Tuesday, January 13, 2009

The Onion: editor Joe Randazzo and Onion writers

The way to a man’s heart is said to be through his stomach. At faux online news outlet The Onion, this adage may prove to be true.

Started at the University of Wisconsin-Madison in 1988 by two students, the original goal of the then print publication was to sell pizza coupon advertising.

“It was this sort of cool thing that only college kids and deejays knew about,” writer Dan Guterman said.

During its inception, The Onion’s initial focus was on parodying tabloids. However, Onion writers said their organization has evolved into a tradition of mocking mainstream media outlets and tries to parrot the voice of a global news organization. Similar to news outlets, Associated Press style guidelines and inverted pyramid structure are utilized.

Yet delineations between The Onion and the mainstream media are present. The Onion does not write opinion editorials, and instead of using story ideas as point A, reporters and editors brainstorm what readers’ eyes glance over first: headlines.

“I just read headlines, not articles,” Reiss said. Starting with a pool of six to seven hundred ideas, the staff whittles the headlines down to a total of 14 for their two-week news cycle.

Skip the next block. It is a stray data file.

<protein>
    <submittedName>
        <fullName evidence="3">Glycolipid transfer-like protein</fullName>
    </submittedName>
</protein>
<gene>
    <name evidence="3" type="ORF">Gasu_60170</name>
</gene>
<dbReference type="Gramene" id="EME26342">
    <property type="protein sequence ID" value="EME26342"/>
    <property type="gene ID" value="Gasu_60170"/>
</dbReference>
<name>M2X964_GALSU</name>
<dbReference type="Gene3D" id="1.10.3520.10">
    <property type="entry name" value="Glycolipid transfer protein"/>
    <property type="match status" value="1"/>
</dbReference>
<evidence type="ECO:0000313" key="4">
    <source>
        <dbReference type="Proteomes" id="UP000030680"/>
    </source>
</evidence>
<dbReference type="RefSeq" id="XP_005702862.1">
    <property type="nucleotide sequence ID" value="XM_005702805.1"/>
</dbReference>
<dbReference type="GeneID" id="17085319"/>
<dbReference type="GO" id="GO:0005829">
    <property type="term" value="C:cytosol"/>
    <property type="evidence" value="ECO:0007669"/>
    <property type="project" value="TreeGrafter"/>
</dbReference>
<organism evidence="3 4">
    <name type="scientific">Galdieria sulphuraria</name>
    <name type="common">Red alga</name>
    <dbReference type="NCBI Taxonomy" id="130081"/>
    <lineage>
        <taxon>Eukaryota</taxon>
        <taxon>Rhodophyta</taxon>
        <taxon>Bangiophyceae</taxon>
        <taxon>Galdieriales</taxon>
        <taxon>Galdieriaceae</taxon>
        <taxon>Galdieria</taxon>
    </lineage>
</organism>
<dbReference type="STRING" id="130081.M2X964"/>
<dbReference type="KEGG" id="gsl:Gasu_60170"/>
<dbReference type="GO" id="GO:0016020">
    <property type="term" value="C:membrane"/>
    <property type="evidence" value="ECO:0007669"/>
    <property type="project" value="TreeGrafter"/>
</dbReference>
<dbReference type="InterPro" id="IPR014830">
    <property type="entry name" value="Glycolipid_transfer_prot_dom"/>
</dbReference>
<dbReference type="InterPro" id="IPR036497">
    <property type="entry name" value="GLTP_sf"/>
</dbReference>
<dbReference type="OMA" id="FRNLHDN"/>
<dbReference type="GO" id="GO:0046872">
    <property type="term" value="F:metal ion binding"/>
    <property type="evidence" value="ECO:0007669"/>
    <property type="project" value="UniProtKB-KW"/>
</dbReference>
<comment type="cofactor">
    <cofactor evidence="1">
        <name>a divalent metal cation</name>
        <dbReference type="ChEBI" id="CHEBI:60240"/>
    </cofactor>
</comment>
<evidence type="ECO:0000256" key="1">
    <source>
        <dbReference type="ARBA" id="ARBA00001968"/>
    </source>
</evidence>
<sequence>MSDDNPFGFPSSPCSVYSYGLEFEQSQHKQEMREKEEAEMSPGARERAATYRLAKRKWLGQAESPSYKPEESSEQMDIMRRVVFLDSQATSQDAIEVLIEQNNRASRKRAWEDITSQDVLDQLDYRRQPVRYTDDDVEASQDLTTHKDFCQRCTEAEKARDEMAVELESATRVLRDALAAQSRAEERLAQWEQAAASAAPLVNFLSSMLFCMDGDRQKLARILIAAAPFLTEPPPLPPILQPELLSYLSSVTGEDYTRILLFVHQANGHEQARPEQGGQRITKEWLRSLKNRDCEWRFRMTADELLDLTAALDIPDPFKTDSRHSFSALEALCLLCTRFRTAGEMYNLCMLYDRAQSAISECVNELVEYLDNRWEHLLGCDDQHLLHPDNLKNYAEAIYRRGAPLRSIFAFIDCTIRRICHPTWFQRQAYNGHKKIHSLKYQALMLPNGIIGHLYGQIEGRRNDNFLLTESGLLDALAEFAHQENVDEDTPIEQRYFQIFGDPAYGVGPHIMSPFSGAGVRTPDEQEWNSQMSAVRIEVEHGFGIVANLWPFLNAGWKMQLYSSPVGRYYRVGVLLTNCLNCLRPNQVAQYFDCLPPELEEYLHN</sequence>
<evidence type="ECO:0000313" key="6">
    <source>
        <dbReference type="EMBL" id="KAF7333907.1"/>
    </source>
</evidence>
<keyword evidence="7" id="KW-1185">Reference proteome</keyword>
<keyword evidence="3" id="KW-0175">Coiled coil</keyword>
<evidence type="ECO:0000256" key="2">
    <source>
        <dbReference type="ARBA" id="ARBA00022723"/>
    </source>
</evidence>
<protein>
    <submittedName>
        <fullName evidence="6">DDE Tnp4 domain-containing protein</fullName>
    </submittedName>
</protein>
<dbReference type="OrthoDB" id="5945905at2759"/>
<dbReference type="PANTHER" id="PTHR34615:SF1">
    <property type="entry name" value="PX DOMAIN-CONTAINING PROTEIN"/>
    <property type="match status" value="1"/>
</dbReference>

The writers noted the process has been extremely successful, as “the joke’s always in the first five or six words of the headline.” Photos contrived by the graphics staff in Adobe Photoshop accompany many of the articles.

Over time, The Onion has sprouted into multi-platform media outlet. In 1996, The Onion added a website as their readership continued to gain steam. Today, the daily-updated site accounts for 70 percent of the organization’s readership. However, Onion writers said the paper is grounded in its print roots.

“I know us as a newspaper, but many people know us as a website,” Reiss said. The organization expanded again recently, opening the Onion News Network, a video site parodying 24-hour news networks, less than two years ago.

Despite their focus on jokes, Onion writers said their organization serves a dual purpose, as “[Their] goal is to be funny and have meaning.” A positive contribution from an organization originally intended to fill stomachs with food, not laughter.

-Derek Casanovas and Jasmine Linabary

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